Back when I was covering the religion beat at New York Newsday in 1992, I interviewed various theologians on the question of whether anything in Catholic teaching required that a group called the Irish Lesbian and Gay Organization be barred from marching under its own banner in New York's St. Patrick's Day Parade. The views I heard were diverse. One of the theologians, Father Avery Dulles, reached at his desk at Fordham University, told me he hadn't made up his mind. "It really depends. If it is a religious event, you kind of go in one direction," he said. "If it is a manifestation of civil order, I suppose then theology doesn't have too much to say about it."

I tracked down that yellowed news clipping after reading Cardinal Timothy Dolan's column in this weekend's issue of Catholic New York, newspaper of the New York archdiocese. As reported earlier this month, the cardinal had backed the decision of the parade committee to allow an Irish gay group to march in the parade, and also accepted the parade's invitation  to be the grand marshal in 2015. Facing criticism for this, Dolan responds in his column:

... the most important question I had to ask myself was this: does the new policy violate Catholic faith or morals? If it does, then the Committee has compromised the integrity of the Parade, and I must object and refuse to participate or support it.

From my review, it does not. Catholic teaching is clear: “being Gay” is not a sin, nor contrary to God’s revealed morals. Homosexual actions are—as are any sexual relations outside of the lifelong, faithful, loving, lifegiving bond of a man and woman in marriage—a moral teaching grounded in the Bible, reflected in nature, and faithfully taught by the Church.

So, while actions are immoral, identity is not!

In his reply, Dolan does not take the escape route that the parade is simply a civic event. It is "intimately linked to the Catholic Faith," he writes. Contrast that to my yellowed 1992 clipping, which reported the view of Catholic New York back then:  "There can be no doubt that a group which publicly proclaims its opposition to Church teaching by championing its preference for homosexual activity is out of place in this parade."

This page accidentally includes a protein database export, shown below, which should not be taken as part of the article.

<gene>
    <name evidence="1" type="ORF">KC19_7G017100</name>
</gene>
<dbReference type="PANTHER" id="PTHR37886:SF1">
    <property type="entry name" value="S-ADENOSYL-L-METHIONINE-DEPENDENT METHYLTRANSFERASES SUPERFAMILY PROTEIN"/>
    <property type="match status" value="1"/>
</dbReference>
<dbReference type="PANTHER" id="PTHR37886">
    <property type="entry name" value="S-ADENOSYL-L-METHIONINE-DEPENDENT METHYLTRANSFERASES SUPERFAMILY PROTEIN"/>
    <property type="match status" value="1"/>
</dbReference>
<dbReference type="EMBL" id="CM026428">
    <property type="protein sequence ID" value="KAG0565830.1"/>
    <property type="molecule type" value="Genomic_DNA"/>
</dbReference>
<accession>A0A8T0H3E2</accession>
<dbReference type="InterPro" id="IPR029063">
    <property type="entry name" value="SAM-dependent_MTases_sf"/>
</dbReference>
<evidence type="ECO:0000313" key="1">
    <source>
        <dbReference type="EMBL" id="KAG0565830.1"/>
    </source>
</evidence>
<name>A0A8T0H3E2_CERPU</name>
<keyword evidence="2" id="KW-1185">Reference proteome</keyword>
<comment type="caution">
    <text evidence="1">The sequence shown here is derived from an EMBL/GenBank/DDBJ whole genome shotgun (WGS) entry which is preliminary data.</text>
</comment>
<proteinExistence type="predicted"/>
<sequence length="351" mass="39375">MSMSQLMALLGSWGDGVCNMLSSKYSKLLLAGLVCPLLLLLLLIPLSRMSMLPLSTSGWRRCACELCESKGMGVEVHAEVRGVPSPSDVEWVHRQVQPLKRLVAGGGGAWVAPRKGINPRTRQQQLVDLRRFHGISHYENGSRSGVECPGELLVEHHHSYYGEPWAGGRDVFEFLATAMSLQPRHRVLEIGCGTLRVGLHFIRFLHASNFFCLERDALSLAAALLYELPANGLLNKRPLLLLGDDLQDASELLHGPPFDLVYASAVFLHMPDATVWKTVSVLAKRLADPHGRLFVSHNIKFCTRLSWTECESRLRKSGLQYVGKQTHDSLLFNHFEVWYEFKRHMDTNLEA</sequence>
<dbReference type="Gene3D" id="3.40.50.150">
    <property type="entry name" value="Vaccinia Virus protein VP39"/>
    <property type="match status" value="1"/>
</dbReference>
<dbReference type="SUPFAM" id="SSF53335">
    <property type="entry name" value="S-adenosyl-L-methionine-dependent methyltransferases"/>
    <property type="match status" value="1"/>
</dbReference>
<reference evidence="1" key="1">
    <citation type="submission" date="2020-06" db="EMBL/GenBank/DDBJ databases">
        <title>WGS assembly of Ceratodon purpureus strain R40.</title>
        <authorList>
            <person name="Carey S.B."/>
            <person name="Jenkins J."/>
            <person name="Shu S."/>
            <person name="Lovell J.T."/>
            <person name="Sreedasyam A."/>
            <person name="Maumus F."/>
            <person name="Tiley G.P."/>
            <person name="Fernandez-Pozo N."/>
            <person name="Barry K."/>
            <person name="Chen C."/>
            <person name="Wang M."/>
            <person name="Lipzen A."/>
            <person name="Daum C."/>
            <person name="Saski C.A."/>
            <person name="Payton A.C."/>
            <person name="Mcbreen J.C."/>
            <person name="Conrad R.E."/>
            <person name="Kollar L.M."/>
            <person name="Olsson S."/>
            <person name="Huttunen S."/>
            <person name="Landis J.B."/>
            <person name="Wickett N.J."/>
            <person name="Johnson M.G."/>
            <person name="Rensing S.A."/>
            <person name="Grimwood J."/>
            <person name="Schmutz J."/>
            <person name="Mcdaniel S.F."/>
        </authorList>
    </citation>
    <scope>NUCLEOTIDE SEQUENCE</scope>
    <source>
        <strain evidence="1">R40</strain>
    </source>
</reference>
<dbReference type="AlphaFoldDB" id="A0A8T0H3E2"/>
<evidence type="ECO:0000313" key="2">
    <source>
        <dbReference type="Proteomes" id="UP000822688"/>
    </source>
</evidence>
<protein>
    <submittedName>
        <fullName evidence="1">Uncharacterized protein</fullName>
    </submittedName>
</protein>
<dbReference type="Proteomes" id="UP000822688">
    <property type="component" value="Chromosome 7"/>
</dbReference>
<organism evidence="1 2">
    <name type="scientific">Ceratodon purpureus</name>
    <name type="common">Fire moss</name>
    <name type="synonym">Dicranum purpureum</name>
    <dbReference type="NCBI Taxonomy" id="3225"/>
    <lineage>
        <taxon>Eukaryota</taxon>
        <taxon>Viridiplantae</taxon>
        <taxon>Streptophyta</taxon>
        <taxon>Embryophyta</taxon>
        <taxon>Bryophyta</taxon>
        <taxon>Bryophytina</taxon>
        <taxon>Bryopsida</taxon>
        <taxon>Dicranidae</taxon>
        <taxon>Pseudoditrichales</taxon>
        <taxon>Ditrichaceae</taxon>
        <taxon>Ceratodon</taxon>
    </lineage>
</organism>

For many, this shift will underline the influence of Pope Francis and also changing societal attitudes. This is true, but I would also point to the context for the initial dispute over the parade in the 1990s.

In the autumn of 1991, Cardinal John O'Connor had announced at the annual Hispanic Day mass in St. Patrick's Cathedral that he would not review that year's Hispanic Day Parade because members of ACT UP--the Aids Coalition to Unleash Power--were to march. (The parade committee withdrew the invite and the cardinal did review the parade.) Those old enough will recall how inflammatory the atmosphere was at the time, as AIDS afflicted the gay community and groups like ACT UP became incensed against the cardinal for his opposition to the use of condoms to prevent the disease's spread. In a December, 1989 mass in St. Patrick's Cathedral, screaming ACT UP demonstrators threw condoms and spat out communion hosts. That, as I recall, had a deep impact on O'Connor. It triggered a defensive reaction embedded deep in the history of the New York archdiocese, one that dates  back to confrontations with 19th-century Nativists.

Hopefully, the parade Dolan is to lead up Fifth Avenue next March will be a happy celebration of an entwined ethnic heritage and faith. If it's not, there will be plenty of critics ready to say so.


Paul Moses is the author, most recently, of The Italian Squad: The True Story of the Immigrant Cops Who Fought the Rise of the Mafia (NYU Press, 2023). He is a contributing writer. Twitter: @PaulBMoses.

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